Geplaatst op 18 November 2022
Laatst bijgewerkt op 14 March 2023 door Robin

Mobility has changed a lot in recent years. More and more people are opting for an electric or hybrid car, or looking for alternative ways to get around.

That is why we would like to map out the current rules of the game in the world of car taxation. We also provide a golden tip that could well save you an expensive lesson.

Plug-in hybrid or fully electric?

It's clear that the government's policy is targeting conventional petrol or diesel cars. The higher the CO2 emissions of your car, the lower the deductibility of car expenses.

Yet plug-in hybrids are now also coming into the spotlight: anyone buying a car that runs on a fossil fuel from 1 July 2023 will enter a phase-out scheme.

Specifically, the tax deductibility of fossil-fuel-powered cars purchased between 1 July 2023 and 31 December 2025 will decrease annually:

Taxable period from Maximum deductible at:
1st of January 2025 75% (and minimum 50%)
1st of January 2026 50%
1st of January 2027 25%
1st of January 2028 0%

Hybrid cars are also subject to another deduction limitation. The fuel costs for those car will be limited to 50% from 1 January 2023, if purchased after that date. Charging costs, on the other hand, will remain 100% deductible in any case.

The message is clear: those who like to buy a car that runs on a fossil fuel should do so for tax purposes before 1 July 2023.

Tip: be careful not to buy a 'fake hybrid'. The battery must have a capacity of at least 0.5 kWh per 100 kilograms of car weight. In addition, emissions must be less than 50 grams of CO2 per kilometre. If this is not the case, the tax authorities will calculate emissions based on the corresponding combustion-engine vehicle.

From the 1st of January 2026

For cars purchased after 31 December 2025 and running (partly) on a fossil fuel, no more costs can be deducted.

With this, a general deduction ban on cars emitting CO2 will apply from 2026. As a result, taxpayers will also no longer be able to use the flat-rate deduction of EUR 0.15/km for commuting from 1 January 2026.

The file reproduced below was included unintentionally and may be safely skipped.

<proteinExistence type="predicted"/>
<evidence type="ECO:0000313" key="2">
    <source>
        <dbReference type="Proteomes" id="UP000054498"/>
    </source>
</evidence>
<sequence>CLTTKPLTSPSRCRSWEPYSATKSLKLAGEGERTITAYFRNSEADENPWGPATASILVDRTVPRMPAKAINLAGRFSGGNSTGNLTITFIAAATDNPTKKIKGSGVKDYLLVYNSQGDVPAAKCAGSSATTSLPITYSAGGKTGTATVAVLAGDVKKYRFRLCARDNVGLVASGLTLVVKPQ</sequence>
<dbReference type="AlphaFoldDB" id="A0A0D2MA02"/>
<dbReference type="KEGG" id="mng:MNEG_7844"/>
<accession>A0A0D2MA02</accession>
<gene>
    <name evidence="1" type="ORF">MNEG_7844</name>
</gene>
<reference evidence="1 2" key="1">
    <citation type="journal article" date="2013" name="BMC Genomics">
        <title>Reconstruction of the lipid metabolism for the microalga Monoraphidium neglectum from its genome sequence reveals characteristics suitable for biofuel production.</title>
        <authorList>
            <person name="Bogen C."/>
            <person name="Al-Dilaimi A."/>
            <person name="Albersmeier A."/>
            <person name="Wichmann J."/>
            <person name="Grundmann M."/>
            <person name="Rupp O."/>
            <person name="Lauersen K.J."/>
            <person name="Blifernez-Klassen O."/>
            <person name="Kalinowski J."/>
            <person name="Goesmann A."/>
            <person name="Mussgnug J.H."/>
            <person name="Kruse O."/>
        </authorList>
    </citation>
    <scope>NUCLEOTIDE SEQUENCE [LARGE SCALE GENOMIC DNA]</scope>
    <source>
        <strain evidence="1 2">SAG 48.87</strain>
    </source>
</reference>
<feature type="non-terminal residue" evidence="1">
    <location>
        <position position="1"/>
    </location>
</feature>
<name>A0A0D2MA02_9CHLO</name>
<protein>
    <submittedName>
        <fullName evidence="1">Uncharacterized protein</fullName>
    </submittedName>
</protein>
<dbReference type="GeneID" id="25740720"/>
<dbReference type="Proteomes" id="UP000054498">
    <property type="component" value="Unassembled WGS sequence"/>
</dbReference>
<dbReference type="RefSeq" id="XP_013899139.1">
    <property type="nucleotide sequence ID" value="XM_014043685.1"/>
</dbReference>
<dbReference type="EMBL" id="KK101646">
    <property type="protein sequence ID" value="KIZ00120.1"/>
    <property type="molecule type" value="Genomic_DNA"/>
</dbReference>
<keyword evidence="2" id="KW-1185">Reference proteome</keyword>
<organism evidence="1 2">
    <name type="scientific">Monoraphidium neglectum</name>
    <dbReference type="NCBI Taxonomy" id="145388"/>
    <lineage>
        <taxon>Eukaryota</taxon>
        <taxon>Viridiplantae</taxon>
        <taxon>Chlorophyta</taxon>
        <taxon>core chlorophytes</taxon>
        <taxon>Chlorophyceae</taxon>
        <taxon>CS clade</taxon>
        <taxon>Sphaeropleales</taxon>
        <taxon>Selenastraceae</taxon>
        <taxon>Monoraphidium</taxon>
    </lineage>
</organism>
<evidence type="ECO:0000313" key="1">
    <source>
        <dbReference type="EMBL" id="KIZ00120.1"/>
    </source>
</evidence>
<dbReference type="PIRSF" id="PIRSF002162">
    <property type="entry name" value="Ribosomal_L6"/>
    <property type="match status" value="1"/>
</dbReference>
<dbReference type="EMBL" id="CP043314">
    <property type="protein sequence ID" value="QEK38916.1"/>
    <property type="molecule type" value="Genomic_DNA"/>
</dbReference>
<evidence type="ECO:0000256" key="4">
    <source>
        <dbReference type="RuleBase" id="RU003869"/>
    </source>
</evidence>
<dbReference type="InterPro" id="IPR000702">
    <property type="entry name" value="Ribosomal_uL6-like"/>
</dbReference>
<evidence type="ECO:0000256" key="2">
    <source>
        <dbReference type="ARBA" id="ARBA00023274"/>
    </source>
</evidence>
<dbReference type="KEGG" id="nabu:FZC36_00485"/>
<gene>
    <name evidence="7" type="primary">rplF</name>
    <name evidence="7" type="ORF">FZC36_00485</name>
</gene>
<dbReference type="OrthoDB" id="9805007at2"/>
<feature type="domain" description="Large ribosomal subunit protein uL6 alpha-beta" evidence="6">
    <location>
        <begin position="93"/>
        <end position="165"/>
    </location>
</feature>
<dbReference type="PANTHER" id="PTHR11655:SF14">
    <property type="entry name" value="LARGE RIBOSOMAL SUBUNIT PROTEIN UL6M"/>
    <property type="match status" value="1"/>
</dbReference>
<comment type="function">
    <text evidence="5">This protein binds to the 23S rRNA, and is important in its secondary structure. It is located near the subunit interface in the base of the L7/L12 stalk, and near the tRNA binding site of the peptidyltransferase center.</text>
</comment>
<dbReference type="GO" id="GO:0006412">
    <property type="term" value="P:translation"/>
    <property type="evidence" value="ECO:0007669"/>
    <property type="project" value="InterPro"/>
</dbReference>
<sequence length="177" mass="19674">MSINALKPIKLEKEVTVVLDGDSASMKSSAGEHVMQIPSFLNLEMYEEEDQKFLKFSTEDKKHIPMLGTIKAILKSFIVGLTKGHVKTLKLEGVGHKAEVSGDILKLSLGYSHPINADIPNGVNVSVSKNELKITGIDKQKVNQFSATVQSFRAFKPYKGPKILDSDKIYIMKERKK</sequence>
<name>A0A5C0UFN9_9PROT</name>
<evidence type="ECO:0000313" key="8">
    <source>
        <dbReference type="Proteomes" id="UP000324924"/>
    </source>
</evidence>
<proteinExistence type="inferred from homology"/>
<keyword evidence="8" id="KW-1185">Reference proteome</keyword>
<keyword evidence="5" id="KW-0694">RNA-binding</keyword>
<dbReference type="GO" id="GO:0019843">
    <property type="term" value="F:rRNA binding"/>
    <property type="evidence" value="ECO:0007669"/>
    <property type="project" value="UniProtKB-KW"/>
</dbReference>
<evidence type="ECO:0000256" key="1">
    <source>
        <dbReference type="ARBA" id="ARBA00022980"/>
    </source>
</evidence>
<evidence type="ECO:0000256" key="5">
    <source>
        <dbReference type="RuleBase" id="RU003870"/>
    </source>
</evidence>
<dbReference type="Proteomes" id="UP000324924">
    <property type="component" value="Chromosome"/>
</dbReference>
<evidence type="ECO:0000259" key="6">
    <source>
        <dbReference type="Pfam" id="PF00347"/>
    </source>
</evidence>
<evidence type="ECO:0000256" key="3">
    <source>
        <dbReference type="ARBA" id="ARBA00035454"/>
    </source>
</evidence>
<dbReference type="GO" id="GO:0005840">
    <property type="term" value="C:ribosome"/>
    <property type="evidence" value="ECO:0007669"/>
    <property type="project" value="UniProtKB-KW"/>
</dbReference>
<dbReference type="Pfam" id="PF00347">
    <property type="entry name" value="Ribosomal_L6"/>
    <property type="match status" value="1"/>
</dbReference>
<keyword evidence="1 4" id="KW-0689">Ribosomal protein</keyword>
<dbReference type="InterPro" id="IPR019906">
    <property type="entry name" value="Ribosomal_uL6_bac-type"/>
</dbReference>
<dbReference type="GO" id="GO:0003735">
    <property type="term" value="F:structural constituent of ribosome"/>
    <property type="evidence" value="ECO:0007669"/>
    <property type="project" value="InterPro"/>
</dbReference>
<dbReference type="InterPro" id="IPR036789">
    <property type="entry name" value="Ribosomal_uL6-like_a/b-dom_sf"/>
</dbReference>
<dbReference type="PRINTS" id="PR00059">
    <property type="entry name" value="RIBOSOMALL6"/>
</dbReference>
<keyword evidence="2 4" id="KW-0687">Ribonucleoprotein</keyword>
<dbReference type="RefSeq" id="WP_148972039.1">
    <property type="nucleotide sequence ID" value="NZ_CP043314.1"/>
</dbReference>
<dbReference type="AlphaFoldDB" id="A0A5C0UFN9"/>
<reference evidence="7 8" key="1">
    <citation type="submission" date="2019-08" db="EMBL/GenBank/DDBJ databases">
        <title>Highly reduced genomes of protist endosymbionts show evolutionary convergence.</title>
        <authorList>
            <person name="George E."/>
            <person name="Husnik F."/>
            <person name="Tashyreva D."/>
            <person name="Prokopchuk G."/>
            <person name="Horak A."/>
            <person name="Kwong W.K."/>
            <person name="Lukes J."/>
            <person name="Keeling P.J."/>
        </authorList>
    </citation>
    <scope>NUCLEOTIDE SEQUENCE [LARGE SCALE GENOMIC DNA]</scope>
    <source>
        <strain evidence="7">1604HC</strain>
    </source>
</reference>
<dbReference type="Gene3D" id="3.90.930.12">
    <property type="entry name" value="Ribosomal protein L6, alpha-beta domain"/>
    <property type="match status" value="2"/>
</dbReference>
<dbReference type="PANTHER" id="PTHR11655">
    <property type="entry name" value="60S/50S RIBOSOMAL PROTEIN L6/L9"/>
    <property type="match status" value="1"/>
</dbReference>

From the 1st of January 2027

Cars that emit no CO2 (electric or hydrogen-powered) purchased before 1 January 2027 will remain 100% deductible. If you buy your car during 2027, the deductibility will be 95% for life. Those buying a car in 2031 will only be able to deduct 67.5% of the cost for the entire lifetime.

Date of purchase Deductible for life at:
before the 1st of January 2027 100%
2027 95%
2028 90%
2029 82,5%
2030 75%
2031 67,5

From 2035

Europe has decided: from 2035, no new diesel or petrol vehicles can be sold in the EU. Many questions arise around the feasibility of this target. In Belgium, the path towards electric, as described above, is already being paved from 2026.

The mobility budget: autonomy for your employees

With a mobility budget, you give your employees the ability to decide how they travel themselves. The system is based on three pillars. You assign your employees a budget, and the policy defines the choices they have.

The first pillar concerns an environmentally friendly car. It enjoys the same tax and social treatment as a classic company car.

Within pillar 2, the employee can opt for sustainable means of transport and services provided by the employer. These include an (electric) bicycle or scooter, public transport, ...
This pillar is fully exempt from social security contributions and withholding tax. For the employer, this is a fully deductible professional expense.

Finally, in the 3rd pillar, employees can opt for a residual cash balance of their budget.

For the employee, this balance is professional income that is fully exempt from tax but subject to a specific social security contribution of 38.07%.

For the employer, this is a fully deductible professional expense.


As an employer, you must have been offering company cars to your employees for at least 3 years before you can grant a mobility budget. An exception to the 36-month waiting period is made for start-ups.

Only employees who have or could have a company car at the time of application can apply for a mobility budget.

Golden tip

We see it happening more and more often: a business owner receives a speed camera fine in the mail, but forgets to report on the 3rd page of the PV who the driver of the car was at that time.

Even if you pay the speeding ticket in that case, you will still receive an additional fine of 509 euros some time later for failing to identify the driver.

Download our manual

To avoid this, we have written a manual that comprehensively frames the procedure of driver identification in case of a traffic fine.

You can download the manual via the button below.

Download manual